(B) Bank holding companies that are not large and noncomplex bank holding companies. The Board or the appropriate Reserve Bank with concurrence of the Board, may object to a capital plan submitted by a bank holding company that is not a large and noncomplex bank holding company if it determines that:

    (1) The bank holding company has not demonstrated an ability to maintain capital above each minimum regulatory capital ratio on a pro forma basis under expected and stressful conditions throughout the planning horizon; or

    (2) Until January 1, 2021, except as provided in paragraph (f)(2)(ii)(B)(3) of this section, for a bank holding company that was subject to this section as of January 1, 2019, but whose capital plan has not been subject to review and a potential qualitative objection under the criteria listed in paragraph (f)(2)(ii)(B)(2)(i) through (iii) of this section for any period of four consecutive years:

    (i) The bank holding company has material unresolved supervisory issues, including but not limited to issues associated with its capital adequacy process;

    (ii) The assumptions and analysis underlying the bank holding company's capital plan, or the bank holding company's methodologies and practices that support its capital planning process, are not reasonable or appropriate; or

    (iii) The bank holding company's capital planning process or proposed capital distributions otherwise constitute an unsafe or unsound practice, or would violate any law, regulation, Board order, directive, or condition imposed by, or written agreement with, the Board or the appropriate Reserve Bank. In determining whether a capital plan or any proposed capital distribution would constitute an unsafe or unsound practice, the Board or the appropriate Reserve Bank would consider whether the bank holding company is and would remain in sound financial condition after giving effect to the capital plan and all proposed capital distributions.

    (3) Notwithstanding paragraph (f)(2)(ii)(B)(2) of this section, a bank holding company that was subject to this section as of January 1, 2019, and that receives a qualitative objection in the fourth year of the four-year period described in paragraph (f)(2)(ii)(B)(2), pursuant to the criteria in paragraph (f)(2)(ii)(B)(2)(i) through (iii) of this section, will remain subject to a qualitative objection under this section until January 1 of the year after the first year in which the bank holding company does not receive a qualitative objection.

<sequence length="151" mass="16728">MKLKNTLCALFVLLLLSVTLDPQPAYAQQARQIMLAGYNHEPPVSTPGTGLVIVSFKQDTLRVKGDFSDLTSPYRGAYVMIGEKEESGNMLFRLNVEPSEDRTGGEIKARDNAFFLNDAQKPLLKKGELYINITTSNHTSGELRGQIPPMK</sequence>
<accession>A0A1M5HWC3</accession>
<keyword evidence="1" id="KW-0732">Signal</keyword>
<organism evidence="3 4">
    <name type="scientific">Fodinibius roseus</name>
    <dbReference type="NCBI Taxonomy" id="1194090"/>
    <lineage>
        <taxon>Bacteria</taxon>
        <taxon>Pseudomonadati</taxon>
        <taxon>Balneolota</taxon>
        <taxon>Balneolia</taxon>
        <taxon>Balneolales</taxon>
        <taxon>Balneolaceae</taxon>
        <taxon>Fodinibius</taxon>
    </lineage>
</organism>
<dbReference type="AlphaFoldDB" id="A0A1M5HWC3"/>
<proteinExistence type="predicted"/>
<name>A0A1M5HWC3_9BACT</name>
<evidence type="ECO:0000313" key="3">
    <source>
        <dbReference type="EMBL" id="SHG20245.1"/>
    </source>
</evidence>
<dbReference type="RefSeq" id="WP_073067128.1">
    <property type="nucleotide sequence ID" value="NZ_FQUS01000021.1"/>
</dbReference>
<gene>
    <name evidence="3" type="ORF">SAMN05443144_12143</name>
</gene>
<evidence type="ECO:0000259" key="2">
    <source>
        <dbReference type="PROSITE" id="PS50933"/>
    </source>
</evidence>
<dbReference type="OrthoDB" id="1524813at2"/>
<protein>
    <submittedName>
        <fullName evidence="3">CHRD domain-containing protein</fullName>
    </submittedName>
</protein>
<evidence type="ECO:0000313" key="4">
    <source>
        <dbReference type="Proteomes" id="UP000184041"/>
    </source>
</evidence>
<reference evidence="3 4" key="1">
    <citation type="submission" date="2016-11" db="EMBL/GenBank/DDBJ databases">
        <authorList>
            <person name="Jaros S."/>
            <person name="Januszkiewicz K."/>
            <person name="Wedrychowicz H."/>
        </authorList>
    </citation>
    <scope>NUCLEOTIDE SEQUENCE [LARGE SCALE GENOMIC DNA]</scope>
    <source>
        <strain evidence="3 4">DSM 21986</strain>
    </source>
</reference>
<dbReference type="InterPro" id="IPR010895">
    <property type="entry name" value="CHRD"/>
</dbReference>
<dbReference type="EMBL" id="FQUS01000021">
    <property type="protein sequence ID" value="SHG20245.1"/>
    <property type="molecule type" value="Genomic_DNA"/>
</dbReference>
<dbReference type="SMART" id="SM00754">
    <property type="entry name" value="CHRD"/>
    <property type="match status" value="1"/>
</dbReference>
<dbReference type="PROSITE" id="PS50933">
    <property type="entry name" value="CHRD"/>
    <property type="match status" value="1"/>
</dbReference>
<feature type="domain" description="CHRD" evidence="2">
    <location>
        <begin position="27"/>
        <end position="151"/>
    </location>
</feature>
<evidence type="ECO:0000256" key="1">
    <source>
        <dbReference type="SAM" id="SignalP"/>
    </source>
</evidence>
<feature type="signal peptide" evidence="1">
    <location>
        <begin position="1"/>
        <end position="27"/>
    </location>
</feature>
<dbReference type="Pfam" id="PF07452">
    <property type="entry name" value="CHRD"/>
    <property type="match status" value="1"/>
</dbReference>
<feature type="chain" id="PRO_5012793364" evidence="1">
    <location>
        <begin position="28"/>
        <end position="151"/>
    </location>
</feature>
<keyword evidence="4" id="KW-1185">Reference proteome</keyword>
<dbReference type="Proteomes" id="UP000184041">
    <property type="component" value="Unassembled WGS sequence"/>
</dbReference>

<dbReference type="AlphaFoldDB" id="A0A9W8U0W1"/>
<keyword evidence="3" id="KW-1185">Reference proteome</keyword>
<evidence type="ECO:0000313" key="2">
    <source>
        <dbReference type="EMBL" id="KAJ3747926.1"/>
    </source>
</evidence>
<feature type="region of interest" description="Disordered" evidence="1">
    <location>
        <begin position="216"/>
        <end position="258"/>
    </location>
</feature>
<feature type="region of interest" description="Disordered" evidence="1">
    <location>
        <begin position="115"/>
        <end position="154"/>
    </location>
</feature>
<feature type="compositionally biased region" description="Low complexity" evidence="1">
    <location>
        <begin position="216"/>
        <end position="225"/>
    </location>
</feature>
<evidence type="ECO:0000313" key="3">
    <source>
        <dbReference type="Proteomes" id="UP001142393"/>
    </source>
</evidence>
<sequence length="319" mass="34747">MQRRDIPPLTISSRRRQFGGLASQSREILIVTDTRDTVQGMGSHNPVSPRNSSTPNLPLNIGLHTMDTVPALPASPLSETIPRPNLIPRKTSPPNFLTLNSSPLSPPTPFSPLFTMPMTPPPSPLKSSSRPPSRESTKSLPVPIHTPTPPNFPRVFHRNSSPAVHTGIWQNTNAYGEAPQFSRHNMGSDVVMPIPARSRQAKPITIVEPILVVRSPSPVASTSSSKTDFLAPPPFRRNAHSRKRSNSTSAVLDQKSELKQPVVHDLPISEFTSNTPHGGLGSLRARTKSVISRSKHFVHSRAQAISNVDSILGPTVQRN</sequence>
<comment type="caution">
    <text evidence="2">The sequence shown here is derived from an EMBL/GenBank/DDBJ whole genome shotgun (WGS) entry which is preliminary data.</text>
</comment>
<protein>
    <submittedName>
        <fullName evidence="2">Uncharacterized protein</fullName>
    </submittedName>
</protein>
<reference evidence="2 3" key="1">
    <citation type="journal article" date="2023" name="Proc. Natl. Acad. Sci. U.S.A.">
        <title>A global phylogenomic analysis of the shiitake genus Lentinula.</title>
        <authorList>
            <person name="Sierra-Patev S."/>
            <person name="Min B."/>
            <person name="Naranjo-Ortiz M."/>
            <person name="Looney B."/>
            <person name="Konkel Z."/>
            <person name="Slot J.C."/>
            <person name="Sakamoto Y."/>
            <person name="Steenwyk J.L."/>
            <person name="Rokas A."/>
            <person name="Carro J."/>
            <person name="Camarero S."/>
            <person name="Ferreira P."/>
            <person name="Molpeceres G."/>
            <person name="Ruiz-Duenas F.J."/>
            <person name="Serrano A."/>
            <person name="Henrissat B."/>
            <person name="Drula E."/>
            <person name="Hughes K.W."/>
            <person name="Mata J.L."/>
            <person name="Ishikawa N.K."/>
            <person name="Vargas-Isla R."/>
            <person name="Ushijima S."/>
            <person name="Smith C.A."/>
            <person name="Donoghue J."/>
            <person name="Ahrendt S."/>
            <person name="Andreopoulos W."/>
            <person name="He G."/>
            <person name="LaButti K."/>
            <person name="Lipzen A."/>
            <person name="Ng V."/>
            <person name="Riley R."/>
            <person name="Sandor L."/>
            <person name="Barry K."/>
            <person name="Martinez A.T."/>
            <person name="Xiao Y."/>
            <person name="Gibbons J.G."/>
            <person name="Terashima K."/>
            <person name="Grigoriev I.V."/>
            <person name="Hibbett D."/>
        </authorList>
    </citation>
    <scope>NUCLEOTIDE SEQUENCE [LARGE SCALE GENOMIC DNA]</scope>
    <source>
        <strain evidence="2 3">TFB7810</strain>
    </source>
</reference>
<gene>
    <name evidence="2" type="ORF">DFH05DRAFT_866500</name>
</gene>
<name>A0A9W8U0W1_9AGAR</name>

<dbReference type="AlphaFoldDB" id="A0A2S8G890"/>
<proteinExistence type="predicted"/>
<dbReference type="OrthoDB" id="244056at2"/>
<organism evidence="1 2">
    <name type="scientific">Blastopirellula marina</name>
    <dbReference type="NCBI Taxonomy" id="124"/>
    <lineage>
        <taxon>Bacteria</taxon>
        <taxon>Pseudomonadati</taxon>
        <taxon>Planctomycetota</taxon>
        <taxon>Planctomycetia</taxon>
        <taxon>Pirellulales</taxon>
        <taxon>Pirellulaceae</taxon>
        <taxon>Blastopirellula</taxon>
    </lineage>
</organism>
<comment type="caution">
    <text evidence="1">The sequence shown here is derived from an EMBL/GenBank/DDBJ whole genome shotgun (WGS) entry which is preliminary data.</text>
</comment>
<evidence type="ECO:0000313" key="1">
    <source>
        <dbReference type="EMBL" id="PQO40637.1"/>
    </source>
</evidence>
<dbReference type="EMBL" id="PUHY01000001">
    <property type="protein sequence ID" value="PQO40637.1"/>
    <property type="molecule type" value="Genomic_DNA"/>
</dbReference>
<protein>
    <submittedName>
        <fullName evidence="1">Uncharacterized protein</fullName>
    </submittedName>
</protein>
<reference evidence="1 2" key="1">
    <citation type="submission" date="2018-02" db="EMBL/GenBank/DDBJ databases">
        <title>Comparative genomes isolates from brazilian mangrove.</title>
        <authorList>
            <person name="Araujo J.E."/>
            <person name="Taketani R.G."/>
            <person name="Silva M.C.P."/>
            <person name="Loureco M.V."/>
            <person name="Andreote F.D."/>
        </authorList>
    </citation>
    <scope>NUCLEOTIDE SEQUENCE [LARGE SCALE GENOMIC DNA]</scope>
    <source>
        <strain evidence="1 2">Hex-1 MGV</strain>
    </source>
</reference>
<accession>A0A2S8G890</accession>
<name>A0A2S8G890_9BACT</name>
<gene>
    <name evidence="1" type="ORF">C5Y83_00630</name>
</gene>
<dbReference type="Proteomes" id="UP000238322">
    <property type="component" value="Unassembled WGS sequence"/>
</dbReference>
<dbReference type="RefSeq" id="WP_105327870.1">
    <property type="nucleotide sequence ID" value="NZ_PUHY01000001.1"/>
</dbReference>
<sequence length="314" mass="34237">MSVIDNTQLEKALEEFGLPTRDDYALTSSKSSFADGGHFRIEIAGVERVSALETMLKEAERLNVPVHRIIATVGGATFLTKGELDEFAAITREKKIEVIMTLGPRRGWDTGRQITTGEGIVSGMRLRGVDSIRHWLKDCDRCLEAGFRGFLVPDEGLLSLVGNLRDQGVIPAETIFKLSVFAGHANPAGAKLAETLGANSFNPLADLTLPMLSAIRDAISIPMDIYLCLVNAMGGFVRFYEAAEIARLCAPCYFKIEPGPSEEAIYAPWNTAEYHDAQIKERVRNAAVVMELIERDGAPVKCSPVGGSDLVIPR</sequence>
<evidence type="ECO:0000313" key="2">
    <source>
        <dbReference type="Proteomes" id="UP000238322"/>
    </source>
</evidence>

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    Start Signature

    By order of the Board of Governors of the Federal Reserve System, March 6, 2019.

    Margaret McCloskey Shanks,

    Deputy Secretary of the Board.

    End Signature End Supplemental Information

    Footnotes

    1.  SCAP applied to domestic bank holding companies with $100 billion or more in total consolidated assets.

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    2.  The changes in this rule will apply to bank holding companies with total consolidated assets of $50 billion or more, any nonbank financial company supervised by the Board that becomes subject to the capital planning requirements pursuant to a rule or order of the Board, and to U.S. intermediate holding companies established pursuant to the Board's Regulation YY (12 CFR part 252) in accordance with the transition provisions under the capital plan rule. References to “bank holding companies” or “firms” in this preamble should be read to include all of these companies, unless otherwise specified. Currently, no nonbank financial companies supervised by the Board are subject to the capital planning requirements. On July 6, 2018, the Board issued a statement regarding the impact of the Economic Growth, Regulatory Relief, and Consumer Protection Act. The Board announced that it will not take action to require bank holding companies with total consolidated assets greater than or equal to $50 billion but less than $100 billion to comply with the Board's capital plan rule. See www.federalreserve.gov/​newsevents/​pressreleases/​files/​bcreg20180706b1.pdf.

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    3.  See 12 CFR 225.8. A firm's capital plan must include (i) an assessment of the expected uses and sources of capital over the planning horizon; (ii) a detailed description of the firm's processes for assessing capital adequacy; (iii) the firm's capital policy; and (iv) a discussion of any expected changes to the firm's business plan that could materially affect its capital adequacy. A firm may be required to include other information and analysis relevant to its capital planning processes and internal capital adequacy assessment.